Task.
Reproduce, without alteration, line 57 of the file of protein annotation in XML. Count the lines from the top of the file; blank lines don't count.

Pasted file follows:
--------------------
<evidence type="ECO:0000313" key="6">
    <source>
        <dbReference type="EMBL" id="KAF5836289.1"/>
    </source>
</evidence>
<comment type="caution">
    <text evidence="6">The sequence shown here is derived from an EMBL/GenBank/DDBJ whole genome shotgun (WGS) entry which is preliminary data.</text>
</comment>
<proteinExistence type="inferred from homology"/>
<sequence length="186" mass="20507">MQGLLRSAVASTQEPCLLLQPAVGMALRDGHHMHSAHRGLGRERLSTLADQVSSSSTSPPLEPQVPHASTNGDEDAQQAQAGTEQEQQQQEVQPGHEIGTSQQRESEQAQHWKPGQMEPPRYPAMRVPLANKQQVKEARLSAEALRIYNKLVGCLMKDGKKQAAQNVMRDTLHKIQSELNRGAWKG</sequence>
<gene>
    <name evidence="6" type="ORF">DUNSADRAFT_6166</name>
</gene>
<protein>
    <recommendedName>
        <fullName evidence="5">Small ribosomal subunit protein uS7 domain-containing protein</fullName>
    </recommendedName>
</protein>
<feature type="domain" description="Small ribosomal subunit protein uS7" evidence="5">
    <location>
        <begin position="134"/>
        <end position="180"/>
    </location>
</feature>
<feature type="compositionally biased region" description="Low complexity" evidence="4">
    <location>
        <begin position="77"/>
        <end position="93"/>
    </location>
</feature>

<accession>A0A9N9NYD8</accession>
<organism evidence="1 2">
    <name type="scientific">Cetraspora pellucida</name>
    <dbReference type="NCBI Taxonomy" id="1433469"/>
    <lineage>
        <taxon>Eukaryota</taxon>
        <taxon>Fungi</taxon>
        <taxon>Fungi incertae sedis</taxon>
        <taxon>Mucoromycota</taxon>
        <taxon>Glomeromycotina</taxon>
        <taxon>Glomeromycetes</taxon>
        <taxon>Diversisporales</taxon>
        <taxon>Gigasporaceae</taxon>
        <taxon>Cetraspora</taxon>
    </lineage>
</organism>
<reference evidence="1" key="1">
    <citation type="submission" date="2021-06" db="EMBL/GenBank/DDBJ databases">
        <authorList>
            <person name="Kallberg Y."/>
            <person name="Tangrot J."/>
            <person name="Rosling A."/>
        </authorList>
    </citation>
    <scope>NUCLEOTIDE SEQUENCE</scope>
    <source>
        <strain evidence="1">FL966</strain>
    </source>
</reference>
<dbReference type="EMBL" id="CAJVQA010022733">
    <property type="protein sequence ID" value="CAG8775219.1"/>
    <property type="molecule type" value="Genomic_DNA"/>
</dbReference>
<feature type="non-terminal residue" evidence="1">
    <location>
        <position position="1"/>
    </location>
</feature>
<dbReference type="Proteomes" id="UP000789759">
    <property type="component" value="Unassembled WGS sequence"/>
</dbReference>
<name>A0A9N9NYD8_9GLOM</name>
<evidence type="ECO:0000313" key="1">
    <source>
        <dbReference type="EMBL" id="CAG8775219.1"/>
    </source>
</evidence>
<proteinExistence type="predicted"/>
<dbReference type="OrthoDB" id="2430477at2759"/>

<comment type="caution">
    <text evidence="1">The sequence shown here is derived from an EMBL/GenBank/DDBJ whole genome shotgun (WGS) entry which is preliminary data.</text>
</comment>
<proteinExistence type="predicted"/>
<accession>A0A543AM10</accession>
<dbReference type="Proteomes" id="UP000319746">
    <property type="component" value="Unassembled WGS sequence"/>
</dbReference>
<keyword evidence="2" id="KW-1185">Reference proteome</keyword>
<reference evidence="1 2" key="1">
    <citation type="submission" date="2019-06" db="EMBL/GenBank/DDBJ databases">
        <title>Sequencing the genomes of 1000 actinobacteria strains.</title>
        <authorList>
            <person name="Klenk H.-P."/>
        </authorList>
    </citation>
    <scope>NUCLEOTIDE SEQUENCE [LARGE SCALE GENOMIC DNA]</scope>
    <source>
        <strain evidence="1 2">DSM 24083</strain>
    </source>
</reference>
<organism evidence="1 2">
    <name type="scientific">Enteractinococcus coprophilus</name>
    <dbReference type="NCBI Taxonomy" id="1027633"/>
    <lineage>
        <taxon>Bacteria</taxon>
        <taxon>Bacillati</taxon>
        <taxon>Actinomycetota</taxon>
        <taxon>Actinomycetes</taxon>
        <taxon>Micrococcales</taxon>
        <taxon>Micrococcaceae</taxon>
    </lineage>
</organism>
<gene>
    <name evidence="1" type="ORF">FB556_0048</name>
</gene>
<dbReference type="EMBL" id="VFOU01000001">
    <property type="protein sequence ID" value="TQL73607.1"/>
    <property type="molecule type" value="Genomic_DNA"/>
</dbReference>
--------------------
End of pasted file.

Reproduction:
        <strain evidence="1">FL966</strain>